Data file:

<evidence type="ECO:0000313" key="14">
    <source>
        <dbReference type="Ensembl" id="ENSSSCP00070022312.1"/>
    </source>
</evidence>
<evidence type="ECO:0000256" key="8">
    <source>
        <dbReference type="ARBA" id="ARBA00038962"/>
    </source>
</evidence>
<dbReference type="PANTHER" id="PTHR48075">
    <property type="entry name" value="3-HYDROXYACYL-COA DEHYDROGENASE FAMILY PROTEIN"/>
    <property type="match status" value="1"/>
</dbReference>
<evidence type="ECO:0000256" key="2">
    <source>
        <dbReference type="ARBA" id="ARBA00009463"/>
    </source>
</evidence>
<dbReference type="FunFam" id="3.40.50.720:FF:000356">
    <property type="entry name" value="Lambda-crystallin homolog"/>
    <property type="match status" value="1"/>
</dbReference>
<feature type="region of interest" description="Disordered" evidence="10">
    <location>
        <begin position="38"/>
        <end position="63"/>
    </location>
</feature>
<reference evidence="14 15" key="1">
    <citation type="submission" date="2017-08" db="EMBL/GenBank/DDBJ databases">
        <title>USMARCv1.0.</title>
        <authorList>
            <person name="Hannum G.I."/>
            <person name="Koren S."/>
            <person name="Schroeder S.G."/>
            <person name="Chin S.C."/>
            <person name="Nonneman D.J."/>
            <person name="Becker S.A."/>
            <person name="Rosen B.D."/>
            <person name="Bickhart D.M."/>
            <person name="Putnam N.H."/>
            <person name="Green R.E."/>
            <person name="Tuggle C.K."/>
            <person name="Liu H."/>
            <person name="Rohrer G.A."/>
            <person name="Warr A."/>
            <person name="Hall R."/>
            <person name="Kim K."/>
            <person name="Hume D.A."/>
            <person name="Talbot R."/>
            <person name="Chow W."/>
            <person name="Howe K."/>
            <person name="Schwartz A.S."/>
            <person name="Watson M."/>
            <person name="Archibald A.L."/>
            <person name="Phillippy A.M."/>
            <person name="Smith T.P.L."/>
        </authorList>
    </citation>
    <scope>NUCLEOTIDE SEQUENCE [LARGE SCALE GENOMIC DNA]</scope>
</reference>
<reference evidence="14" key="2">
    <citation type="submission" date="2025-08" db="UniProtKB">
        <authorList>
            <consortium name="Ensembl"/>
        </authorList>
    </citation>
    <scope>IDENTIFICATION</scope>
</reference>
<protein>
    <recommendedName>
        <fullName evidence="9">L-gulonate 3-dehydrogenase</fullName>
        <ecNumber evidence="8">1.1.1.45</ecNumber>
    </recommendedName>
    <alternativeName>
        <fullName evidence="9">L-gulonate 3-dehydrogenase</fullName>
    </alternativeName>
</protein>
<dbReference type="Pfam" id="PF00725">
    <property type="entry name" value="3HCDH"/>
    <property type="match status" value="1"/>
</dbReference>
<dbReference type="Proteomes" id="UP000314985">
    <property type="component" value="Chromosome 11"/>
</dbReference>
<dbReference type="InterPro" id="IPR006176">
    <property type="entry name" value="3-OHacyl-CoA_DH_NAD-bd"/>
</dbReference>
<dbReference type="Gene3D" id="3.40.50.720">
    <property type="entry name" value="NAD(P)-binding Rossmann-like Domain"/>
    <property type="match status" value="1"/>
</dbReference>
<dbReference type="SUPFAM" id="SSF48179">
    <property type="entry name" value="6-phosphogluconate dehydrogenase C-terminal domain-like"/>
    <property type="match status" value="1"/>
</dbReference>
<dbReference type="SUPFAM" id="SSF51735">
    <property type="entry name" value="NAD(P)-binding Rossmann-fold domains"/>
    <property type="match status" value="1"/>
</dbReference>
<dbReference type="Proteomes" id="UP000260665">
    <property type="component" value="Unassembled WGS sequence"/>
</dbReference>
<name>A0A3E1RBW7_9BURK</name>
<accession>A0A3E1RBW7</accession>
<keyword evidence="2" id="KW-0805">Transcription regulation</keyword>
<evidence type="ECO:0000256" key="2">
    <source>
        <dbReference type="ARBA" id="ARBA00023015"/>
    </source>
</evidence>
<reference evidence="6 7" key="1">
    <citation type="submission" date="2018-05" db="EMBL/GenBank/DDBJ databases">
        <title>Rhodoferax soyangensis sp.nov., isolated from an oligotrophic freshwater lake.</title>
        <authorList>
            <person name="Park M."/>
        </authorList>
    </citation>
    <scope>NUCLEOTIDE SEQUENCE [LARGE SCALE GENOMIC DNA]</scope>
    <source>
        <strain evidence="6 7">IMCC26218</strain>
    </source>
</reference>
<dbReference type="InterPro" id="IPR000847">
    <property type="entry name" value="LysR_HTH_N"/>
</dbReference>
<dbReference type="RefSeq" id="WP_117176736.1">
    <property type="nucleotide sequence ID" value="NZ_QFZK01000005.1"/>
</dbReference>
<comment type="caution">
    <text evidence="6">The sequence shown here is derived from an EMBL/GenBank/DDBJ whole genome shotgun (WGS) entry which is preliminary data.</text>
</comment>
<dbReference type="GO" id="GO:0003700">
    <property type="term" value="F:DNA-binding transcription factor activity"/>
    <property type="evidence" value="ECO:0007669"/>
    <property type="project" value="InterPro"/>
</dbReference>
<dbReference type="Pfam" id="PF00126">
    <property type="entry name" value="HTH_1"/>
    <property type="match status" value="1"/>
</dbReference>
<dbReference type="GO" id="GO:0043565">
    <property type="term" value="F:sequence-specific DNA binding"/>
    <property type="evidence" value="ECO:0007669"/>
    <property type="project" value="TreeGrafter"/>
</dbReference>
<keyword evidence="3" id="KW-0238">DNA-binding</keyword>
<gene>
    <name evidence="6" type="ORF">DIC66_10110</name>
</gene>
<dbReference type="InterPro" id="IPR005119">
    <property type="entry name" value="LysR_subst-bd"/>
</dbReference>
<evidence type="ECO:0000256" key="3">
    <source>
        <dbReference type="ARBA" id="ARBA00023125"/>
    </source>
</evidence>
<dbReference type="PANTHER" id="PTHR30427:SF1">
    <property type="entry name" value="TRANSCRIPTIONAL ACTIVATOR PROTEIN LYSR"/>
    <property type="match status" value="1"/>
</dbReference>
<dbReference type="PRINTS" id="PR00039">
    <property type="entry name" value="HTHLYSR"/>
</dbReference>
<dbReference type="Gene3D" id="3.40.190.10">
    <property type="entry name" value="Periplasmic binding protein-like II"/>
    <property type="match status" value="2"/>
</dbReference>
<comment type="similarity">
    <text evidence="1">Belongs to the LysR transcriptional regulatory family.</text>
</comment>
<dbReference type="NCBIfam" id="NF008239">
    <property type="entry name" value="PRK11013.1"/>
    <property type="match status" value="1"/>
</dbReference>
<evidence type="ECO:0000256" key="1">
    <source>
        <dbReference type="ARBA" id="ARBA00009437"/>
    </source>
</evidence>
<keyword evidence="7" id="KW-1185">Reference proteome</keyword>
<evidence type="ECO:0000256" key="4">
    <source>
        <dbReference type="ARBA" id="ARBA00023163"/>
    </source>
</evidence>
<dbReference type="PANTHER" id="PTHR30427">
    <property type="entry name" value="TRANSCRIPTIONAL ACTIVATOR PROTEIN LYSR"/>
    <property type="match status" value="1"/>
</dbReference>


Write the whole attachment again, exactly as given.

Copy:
<evidence type="ECO:0000313" key="14">
    <source>
        <dbReference type="Ensembl" id="ENSSSCP00070022312.1"/>
    </source>
</evidence>
<evidence type="ECO:0000256" key="8">
    <source>
        <dbReference type="ARBA" id="ARBA00038962"/>
    </source>
</evidence>
<dbReference type="PANTHER" id="PTHR48075">
    <property type="entry name" value="3-HYDROXYACYL-COA DEHYDROGENASE FAMILY PROTEIN"/>
    <property type="match status" value="1"/>
</dbReference>
<evidence type="ECO:0000256" key="2">
    <source>
        <dbReference type="ARBA" id="ARBA00009463"/>
    </source>
</evidence>
<dbReference type="FunFam" id="3.40.50.720:FF:000356">
    <property type="entry name" value="Lambda-crystallin homolog"/>
    <property type="match status" value="1"/>
</dbReference>
<feature type="region of interest" description="Disordered" evidence="10">
    <location>
        <begin position="38"/>
        <end position="63"/>
    </location>
</feature>
<reference evidence="14 15" key="1">
    <citation type="submission" date="2017-08" db="EMBL/GenBank/DDBJ databases">
        <title>USMARCv1.0.</title>
        <authorList>
            <person name="Hannum G.I."/>
            <person name="Koren S."/>
            <person name="Schroeder S.G."/>
            <person name="Chin S.C."/>
            <person name="Nonneman D.J."/>
            <person name="Becker S.A."/>
            <person name="Rosen B.D."/>
            <person name="Bickhart D.M."/>
            <person name="Putnam N.H."/>
            <person name="Green R.E."/>
            <person name="Tuggle C.K."/>
            <person name="Liu H."/>
            <person name="Rohrer G.A."/>
            <person name="Warr A."/>
            <person name="Hall R."/>
            <person name="Kim K."/>
            <person name="Hume D.A."/>
            <person name="Talbot R."/>
            <person name="Chow W."/>
            <person name="Howe K."/>
            <person name="Schwartz A.S."/>
            <person name="Watson M."/>
            <person name="Archibald A.L."/>
            <person name="Phillippy A.M."/>
            <person name="Smith T.P.L."/>
        </authorList>
    </citation>
    <scope>NUCLEOTIDE SEQUENCE [LARGE SCALE GENOMIC DNA]</scope>
</reference>
<reference evidence="14" key="2">
    <citation type="submission" date="2025-08" db="UniProtKB">
        <authorList>
            <consortium name="Ensembl"/>
        </authorList>
    </citation>
    <scope>IDENTIFICATION</scope>
</reference>
<protein>
    <recommendedName>
        <fullName evidence="9">L-gulonate 3-dehydrogenase</fullName>
        <ecNumber evidence="8">1.1.1.45</ecNumber>
    </recommendedName>
    <alternativeName>
        <fullName evidence="9">L-gulonate 3-dehydrogenase</fullName>
    </alternativeName>
</protein>
<dbReference type="Pfam" id="PF00725">
    <property type="entry name" value="3HCDH"/>
    <property type="match status" value="1"/>
</dbReference>
<dbReference type="Proteomes" id="UP000314985">
    <property type="component" value="Chromosome 11"/>
</dbReference>
<dbReference type="InterPro" id="IPR006176">
    <property type="entry name" value="3-OHacyl-CoA_DH_NAD-bd"/>
</dbReference>
<dbReference type="Gene3D" id="3.40.50.720">
    <property type="entry name" value="NAD(P)-binding Rossmann-like Domain"/>
    <property type="match status" value="1"/>
</dbReference>
<dbReference type="SUPFAM" id="SSF48179">
    <property type="entry name" value="6-phosphogluconate dehydrogenase C-terminal domain-like"/>
    <property type="match status" value="1"/>
</dbReference>
<dbReference type="SUPFAM" id="SSF51735">
    <property type="entry name" value="NAD(P)-binding Rossmann-fold domains"/>
    <property type="match status" value="1"/>
</dbReference>
<dbReference type="Proteomes" id="UP000260665">
    <property type="component" value="Unassembled WGS sequence"/>
</dbReference>
<name>A0A3E1RBW7_9BURK</name>
<accession>A0A3E1RBW7</accession>
<keyword evidence="2" id="KW-0805">Transcription regulation</keyword>
<evidence type="ECO:0000256" key="2">
    <source>
        <dbReference type="ARBA" id="ARBA00023015"/>
    </source>
</evidence>
<reference evidence="6 7" key="1">
    <citation type="submission" date="2018-05" db="EMBL/GenBank/DDBJ databases">
        <title>Rhodoferax soyangensis sp.nov., isolated from an oligotrophic freshwater lake.</title>
        <authorList>
            <person name="Park M."/>
        </authorList>
    </citation>
    <scope>NUCLEOTIDE SEQUENCE [LARGE SCALE GENOMIC DNA]</scope>
    <source>
        <strain evidence="6 7">IMCC26218</strain>
    </source>
</reference>
<dbReference type="InterPro" id="IPR000847">
    <property type="entry name" value="LysR_HTH_N"/>
</dbReference>
<dbReference type="RefSeq" id="WP_117176736.1">
    <property type="nucleotide sequence ID" value="NZ_QFZK01000005.1"/>
</dbReference>
<comment type="caution">
    <text evidence="6">The sequence shown here is derived from an EMBL/GenBank/DDBJ whole genome shotgun (WGS) entry which is preliminary data.</text>
</comment>
<dbReference type="GO" id="GO:0003700">
    <property type="term" value="F:DNA-binding transcription factor activity"/>
    <property type="evidence" value="ECO:0007669"/>
    <property type="project" value="InterPro"/>
</dbReference>
<dbReference type="Pfam" id="PF00126">
    <property type="entry name" value="HTH_1"/>
    <property type="match status" value="1"/>
</dbReference>
<dbReference type="GO" id="GO:0043565">
    <property type="term" value="F:sequence-specific DNA binding"/>
    <property type="evidence" value="ECO:0007669"/>
    <property type="project" value="TreeGrafter"/>
</dbReference>
<keyword evidence="3" id="KW-0238">DNA-binding</keyword>
<gene>
    <name evidence="6" type="ORF">DIC66_10110</name>
</gene>
<dbReference type="InterPro" id="IPR005119">
    <property type="entry name" value="LysR_subst-bd"/>
</dbReference>
<evidence type="ECO:0000256" key="3">
    <source>
        <dbReference type="ARBA" id="ARBA00023125"/>
    </source>
</evidence>
<dbReference type="PANTHER" id="PTHR30427:SF1">
    <property type="entry name" value="TRANSCRIPTIONAL ACTIVATOR PROTEIN LYSR"/>
    <property type="match status" value="1"/>
</dbReference>
<dbReference type="PRINTS" id="PR00039">
    <property type="entry name" value="HTHLYSR"/>
</dbReference>
<dbReference type="Gene3D" id="3.40.190.10">
    <property type="entry name" value="Periplasmic binding protein-like II"/>
    <property type="match status" value="2"/>
</dbReference>
<comment type="similarity">
    <text evidence="1">Belongs to the LysR transcriptional regulatory family.</text>
</comment>
<dbReference type="NCBIfam" id="NF008239">
    <property type="entry name" value="PRK11013.1"/>
    <property type="match status" value="1"/>
</dbReference>
<evidence type="ECO:0000256" key="1">
    <source>
        <dbReference type="ARBA" id="ARBA00009437"/>
    </source>
</evidence>
<keyword evidence="7" id="KW-1185">Reference proteome</keyword>
<evidence type="ECO:0000256" key="4">
    <source>
        <dbReference type="ARBA" id="ARBA00023163"/>
    </source>
</evidence>
<dbReference type="PANTHER" id="PTHR30427">
    <property type="entry name" value="TRANSCRIPTIONAL ACTIVATOR PROTEIN LYSR"/>
    <property type="match status" value="1"/>
</dbReference>